On the Job: Air Traffic Controller Enjoys Excitement
April 16, 2016
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  • Wayne Gustafson is an air traffic controller at the Elkhart Municipal Airport. He has been with the airport for three years. The airport employs two full-time and a few part-time controllers.

    Q: How long have you been doing this?

    A: For 26 years I worked for the Federal Aviation Administration, retired, and then in 2013 I got a call from Elkhart wanting to know if I would come over here and work and I said yes. My wife said yes. I did an exhaustive job search; they called my wife while I was taking a nap and she said, “Yeah, he’d love to go back to work,” so I said, “All right.”

    Q: What does it take to be an air traffic controller?

    A: Well, with the FAA we have to go through the academy out in Oklahoma for three or four months, then you go to a facility like this or like South Bend or Indianapolis or Chicago or wherever and you do on-the-job training. That could take for anywhere from a year to two years depending where you are and how quick you are at picking that up. You get promoted as you go. You start out just writing down strips about things and then you work your way up to ground control and then you’re working the planes in the air. So by the time you get done, then you become a certified public controller. If you go from one place to another you have to go into training again. Each airport, each radar facility is different than the other one. No two airports are exactly the same. (Elkhart has) two runways here, South Bend has three runways; their runways cross, ours don’t. Everything’s a little different. This is pretty simple — I learned this in about a week or two.

    All of us have worked at South Bend sooner or later so it’s very similar: the landmarks that a plane says here they say there; we know where they are because we worked at South Bend. At South Bend it might have taken us two years (to train). We had radar there, we have no radar scope whatsoever here, so everything is just looking out the window.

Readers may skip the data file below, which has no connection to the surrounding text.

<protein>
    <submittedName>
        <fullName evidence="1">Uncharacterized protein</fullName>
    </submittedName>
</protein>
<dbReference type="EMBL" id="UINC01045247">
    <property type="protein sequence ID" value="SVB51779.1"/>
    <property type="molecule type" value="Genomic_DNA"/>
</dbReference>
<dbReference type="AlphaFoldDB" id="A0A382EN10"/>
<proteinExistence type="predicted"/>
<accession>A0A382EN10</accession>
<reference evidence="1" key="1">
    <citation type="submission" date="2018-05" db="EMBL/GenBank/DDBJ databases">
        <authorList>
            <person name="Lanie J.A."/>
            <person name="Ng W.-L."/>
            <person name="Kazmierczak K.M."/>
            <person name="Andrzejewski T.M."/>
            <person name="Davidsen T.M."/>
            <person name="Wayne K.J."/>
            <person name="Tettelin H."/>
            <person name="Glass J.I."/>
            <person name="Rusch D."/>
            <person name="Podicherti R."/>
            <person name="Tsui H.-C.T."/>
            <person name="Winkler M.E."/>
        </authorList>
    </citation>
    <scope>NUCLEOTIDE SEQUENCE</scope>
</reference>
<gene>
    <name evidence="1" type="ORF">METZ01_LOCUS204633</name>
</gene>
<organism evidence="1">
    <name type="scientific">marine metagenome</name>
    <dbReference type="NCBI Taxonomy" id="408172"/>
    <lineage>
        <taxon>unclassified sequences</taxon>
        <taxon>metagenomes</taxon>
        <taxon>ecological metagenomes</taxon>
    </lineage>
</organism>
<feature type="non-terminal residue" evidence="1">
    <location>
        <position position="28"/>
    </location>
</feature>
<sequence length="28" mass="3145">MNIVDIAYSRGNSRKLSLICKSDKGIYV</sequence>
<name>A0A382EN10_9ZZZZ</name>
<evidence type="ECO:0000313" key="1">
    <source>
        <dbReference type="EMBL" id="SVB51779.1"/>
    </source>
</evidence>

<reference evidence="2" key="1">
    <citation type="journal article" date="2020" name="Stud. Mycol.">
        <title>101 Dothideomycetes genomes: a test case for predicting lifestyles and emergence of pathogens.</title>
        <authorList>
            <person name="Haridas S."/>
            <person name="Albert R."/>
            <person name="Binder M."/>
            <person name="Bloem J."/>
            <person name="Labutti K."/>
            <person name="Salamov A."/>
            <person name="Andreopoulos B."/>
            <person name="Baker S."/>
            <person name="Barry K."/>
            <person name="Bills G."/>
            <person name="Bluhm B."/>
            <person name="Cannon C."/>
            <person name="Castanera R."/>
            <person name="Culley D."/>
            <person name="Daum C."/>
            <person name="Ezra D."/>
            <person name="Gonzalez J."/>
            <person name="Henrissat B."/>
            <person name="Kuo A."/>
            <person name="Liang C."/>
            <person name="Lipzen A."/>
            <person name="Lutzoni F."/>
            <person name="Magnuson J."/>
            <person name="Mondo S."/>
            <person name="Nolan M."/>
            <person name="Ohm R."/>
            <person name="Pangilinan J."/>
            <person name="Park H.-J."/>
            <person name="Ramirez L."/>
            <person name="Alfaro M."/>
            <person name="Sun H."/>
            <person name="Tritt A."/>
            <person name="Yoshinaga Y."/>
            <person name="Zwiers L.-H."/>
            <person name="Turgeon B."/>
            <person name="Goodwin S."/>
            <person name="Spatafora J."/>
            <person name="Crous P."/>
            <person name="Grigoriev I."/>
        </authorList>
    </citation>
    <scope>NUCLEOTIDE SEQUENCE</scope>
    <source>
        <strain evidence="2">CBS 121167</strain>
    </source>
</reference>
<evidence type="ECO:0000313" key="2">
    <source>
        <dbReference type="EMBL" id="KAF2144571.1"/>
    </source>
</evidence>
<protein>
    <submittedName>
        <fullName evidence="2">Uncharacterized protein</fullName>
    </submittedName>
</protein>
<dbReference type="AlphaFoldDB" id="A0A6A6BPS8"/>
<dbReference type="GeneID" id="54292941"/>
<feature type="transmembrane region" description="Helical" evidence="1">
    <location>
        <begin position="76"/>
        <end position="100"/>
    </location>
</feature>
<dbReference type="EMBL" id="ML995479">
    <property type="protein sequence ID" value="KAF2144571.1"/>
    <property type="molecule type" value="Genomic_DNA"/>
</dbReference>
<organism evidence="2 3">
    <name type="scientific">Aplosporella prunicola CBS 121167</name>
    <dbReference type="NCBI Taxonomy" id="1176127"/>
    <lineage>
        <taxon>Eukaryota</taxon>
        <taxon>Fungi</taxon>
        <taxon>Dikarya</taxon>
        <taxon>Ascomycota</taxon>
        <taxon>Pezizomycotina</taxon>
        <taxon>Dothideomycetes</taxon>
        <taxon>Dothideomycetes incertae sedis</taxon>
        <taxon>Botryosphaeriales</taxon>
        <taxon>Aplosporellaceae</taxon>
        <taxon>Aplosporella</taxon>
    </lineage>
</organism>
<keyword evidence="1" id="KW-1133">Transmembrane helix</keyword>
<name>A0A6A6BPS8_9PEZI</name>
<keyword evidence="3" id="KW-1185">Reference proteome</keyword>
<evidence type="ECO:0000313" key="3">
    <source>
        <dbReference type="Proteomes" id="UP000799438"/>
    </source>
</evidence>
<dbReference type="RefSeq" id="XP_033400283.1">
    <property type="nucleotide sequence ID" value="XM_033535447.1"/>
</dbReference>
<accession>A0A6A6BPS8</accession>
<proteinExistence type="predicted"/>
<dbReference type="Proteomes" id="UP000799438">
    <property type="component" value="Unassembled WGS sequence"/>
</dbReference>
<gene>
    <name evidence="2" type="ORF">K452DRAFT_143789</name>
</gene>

On the Job is a weekly feature focusing on local business people and the different jobs they do. If you know someone you’d like us to feature in On the Job, contact Sam Householder at or on Twitter @TruthPhotoChief.

    Q: It’s known to be a very stressful job. Is it a little different here?

    A: Yes, yes, yes, yes. This is a lot less (stressful). The thing of it is that you can sit here and say 90 percent of the time you don’t really do anything, but there may be 5 percent where you’re moving around and maybe 1 or 2 percent of the time where you’re actually having to make real decisions quickly. And yesterday (March 29) afternoon was a nice day, so I had three aircraft that wanted to be in the same place at the same time. So all of the sudden I’m moving people around to work it out. You sit around and you think, “This guy’s stealing money,” but there is a reason that they have guys that can (do it).

    Q: How many flights do you have come through here a year?

    A: I don’t really know. We keep track each day of how many flights we have. I don’t know if it’s 50 or 100 (a day). It varies. The summer is much busier than the winter, but we do get airplanes in the winter because a lot of business people have to be some place. The guys that just want to go out and hobby-fly are basically summer fliers.

    Q: How did you become an air traffic controller?

    A: Well, the money sounded good, so I went in and took a test, and they said, “Yes, this is exactly what you’d be good for.” You have to take a three- or four-hour test from the federal government. My aptitude was this. We have one other full time and three or four part times; some of them learned how to do it in the military.

    Q: Are you a pilot?

    A: No; in fact, none of the controllers here are. There are some. I’d say 10 percent at the most are pilots also.

    Q: What do you like about it?

    A: I like the excitement. Especially when you work radar over at South Bend, it gets hectic. When there’s a Notre Dame football game, you’re putting everyone in line. I know this sounds crazy, but all the planes east of the Illinois state line going into Midway come into South Bend approach’s airspace, so they put all them in line too. That was always exciting too. I like the excitement. You go home and you feel like you did something that day. Whereas here, some days, if it’s bad weather you feel like, “Well, I was there.” There’s other days, like yesterday where I’m glad I came in. It was a nice day, people were out flying in a pattern, some people were student pilots, there were some hobby fliers. Yesterday was a day (where), wow, I’m glad I came to work.

    Q: Anything else you want to add about being an air traffic controller?

    A: It was a great job. The one thing is that we had to retire from the FAA at 56. When we hit (our) 56th birthday we had to retire. But Elkhart, as long as I can pass physicals I can keep working and working as long as my performance is fine. The FAA drew the line and when I started I knew that. So all the guys here are retirees from the FAA.